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Endocrine/Metabolic Ask The Expert: Use of Growth Hormone for Treatment of Chronic Fatigue Syndrome in Older Patients

  [ 89 votes ]   [ Discuss This Article ] • June 13, 2002

from Medscape Primary Care

Question:  Is there any evidence to support the use of growth hormone (GH) in the treatment of chronic fatigue in the geriatric age group? Where I can learn more about GH and clinical indications for use?  Andrea Weiss, PA-C

Response:  from Charlene McClure Morris, PA-C, 04/30/2002

The Fountain of Youth Park in St. Augustine, Florida, commemorates where Spanish explorer Ponce de León landed in 1513. Looking for the cure to our ills is often not possible, although we -- like the explorers of old -- often keep searching.[1] The US Centers for Disease Control and Prevention has defined chronic fatigue syndrome (CFS) as 6 months of fatigue that adversely affects the patient's life in the absence of organic or psychiatric etiologies and the concurrent presence of 4 or more specific symptoms.[2] The diagnosis of CFS is made solely through clinical exclusion, and treatment includes both medical and psychological intervention. This may be especially frustrating to a patient, who may prefer a treatment and cure that does not as yet exist.[3]

Growth hormone (GH) is secreted in a pulse-like manner from the anterior pituitary, primarily in the first hours of sleep and after exercise.[4] Normally diminishing with age, measured GH in a 40-year-old may be the same as that of someone twice his or her age.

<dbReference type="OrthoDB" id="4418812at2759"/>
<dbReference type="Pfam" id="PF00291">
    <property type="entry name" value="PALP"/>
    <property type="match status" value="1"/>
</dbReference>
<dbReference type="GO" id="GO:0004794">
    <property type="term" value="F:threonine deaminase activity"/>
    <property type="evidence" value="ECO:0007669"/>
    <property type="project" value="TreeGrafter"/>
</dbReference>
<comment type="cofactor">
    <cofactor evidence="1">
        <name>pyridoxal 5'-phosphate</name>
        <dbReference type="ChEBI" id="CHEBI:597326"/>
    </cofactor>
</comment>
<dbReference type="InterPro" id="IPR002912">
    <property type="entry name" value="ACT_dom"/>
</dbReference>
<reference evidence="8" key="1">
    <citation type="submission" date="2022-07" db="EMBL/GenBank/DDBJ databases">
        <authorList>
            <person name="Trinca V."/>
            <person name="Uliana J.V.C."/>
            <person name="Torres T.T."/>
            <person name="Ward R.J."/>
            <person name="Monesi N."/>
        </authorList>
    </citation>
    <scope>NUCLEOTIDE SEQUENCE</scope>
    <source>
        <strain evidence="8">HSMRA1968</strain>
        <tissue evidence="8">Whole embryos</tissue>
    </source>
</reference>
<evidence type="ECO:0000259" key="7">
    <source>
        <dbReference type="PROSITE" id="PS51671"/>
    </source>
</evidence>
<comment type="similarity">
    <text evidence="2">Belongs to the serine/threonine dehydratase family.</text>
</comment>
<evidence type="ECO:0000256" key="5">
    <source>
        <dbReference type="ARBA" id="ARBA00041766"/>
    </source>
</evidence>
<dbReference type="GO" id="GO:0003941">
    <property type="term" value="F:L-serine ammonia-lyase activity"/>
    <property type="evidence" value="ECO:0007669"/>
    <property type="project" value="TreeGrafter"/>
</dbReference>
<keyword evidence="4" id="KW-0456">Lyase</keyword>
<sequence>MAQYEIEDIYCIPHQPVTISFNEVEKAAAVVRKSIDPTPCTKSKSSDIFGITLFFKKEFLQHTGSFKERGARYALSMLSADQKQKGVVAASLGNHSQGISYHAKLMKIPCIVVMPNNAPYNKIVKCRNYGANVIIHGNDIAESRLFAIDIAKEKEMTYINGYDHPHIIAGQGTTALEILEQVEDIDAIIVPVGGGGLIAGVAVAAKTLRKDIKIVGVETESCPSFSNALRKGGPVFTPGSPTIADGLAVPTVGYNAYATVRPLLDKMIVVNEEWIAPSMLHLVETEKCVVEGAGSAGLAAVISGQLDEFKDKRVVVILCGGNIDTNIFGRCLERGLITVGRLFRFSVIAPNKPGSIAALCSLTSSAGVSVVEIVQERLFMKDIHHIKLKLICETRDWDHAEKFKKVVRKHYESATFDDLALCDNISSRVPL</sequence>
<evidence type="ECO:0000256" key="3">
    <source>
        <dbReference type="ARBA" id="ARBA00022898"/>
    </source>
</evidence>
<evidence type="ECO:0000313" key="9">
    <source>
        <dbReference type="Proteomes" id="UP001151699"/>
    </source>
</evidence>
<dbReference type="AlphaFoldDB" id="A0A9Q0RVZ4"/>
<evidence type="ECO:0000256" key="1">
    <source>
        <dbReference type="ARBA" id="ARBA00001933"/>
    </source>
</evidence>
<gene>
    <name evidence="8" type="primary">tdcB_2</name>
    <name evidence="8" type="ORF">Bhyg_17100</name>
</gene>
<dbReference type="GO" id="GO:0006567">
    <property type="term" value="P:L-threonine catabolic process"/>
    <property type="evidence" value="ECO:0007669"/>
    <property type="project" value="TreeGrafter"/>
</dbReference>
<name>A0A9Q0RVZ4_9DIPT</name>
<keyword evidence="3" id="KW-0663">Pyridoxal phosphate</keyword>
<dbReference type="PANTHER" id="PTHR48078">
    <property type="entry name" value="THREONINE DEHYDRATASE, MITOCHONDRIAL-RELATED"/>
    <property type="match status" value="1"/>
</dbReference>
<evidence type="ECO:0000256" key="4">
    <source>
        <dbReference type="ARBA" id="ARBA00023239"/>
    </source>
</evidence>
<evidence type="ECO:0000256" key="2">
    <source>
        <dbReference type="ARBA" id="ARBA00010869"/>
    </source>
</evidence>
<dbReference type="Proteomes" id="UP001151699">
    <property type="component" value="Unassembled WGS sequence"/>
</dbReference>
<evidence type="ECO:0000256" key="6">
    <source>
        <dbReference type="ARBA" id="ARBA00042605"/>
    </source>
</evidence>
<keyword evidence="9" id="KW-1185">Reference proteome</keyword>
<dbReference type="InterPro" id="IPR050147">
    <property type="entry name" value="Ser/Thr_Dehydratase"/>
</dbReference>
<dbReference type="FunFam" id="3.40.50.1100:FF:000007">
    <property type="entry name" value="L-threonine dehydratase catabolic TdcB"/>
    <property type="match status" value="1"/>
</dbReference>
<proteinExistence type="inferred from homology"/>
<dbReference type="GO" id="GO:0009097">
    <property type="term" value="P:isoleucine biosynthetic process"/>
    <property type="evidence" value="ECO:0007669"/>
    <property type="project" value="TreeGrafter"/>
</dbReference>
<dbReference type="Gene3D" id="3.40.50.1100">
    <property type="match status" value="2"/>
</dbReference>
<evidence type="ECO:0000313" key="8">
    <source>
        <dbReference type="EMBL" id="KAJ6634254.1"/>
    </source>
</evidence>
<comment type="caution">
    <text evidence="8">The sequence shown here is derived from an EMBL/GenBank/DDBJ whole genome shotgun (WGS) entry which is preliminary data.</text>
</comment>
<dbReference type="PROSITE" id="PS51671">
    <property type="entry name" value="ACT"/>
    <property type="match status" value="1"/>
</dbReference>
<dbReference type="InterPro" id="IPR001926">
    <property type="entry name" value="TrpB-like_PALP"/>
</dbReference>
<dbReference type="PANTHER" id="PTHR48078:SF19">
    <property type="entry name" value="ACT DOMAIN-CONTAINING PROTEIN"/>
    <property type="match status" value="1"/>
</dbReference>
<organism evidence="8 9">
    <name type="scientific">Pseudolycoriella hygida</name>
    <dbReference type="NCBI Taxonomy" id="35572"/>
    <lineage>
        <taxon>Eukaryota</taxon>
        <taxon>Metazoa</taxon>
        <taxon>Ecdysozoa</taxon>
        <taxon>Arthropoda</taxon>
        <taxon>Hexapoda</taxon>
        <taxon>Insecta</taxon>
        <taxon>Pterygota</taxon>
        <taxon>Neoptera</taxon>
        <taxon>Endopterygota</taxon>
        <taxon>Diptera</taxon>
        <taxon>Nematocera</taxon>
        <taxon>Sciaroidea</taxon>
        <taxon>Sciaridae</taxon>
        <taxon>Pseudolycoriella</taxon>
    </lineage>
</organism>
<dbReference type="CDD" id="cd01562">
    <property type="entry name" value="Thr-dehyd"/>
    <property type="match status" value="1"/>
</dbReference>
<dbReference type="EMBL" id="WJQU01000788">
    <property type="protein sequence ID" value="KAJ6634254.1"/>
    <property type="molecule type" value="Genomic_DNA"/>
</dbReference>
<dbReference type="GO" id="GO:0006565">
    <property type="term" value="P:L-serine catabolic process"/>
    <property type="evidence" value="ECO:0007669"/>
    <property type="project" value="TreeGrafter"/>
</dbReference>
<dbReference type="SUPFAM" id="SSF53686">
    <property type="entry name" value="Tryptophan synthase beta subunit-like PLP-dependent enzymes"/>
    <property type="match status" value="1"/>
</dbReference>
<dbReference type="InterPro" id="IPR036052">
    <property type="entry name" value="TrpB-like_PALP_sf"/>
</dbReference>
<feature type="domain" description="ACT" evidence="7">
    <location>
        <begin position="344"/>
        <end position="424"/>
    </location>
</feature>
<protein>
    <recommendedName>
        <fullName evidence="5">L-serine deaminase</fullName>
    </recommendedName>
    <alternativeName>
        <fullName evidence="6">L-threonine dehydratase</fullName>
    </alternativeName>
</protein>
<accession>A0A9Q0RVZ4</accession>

At present, there are no studies that have shown a clear association between GH and CFS in any population. Results assessing the role of GH in CFS have not been definitive. In a study of 37 medication-free patients with CFS matched with healthy controls, no deficiency was found in the CFS cohort compared with control.[5] Data from a study comparing nonobese CFS patients (n = 73) with age- and gender-matched healthy controls did show an impairment of GH response during insulin-induced hypoglycemia and lower rates of nocturnal GH secretion in the participants with CFS.[6]

However, because these changes did not cause differences in serum concentrations of insulin-like growth factor (IGF-1), study researchers questioned the clinical effect these findings might have, stating that further studies were needed to determine the importance of GH impairment in patients with CFS.

Only 1 study was located in which patients with CFS were treated with GH therapy.[7] Twenty patients with CFS with peak serum GH levels below 10 mcL during sleep were randomized to receive either GH therapy (6.7 mcg/kg/day) for 12 weeks or placebo. When this treatment period ended, 17 individuals were given GH treatment at the previously identified dosage, leading to significant increases in IGF-1, fat-free body mass, and total body water at 12 months. However, quality of life (assessed by 2 measures) in this cohort did not improve during treatment, but 4 participants resumed work after an extended period of sick leave.

Therapy with GH is expensive -- as much as $35,000 a year -- and is not reimbursed by most insurance carriers. In addition, use of GH has been associated with development of cancer, hypertension, fluid retention, and carpal tunnel syndrome.[3,4]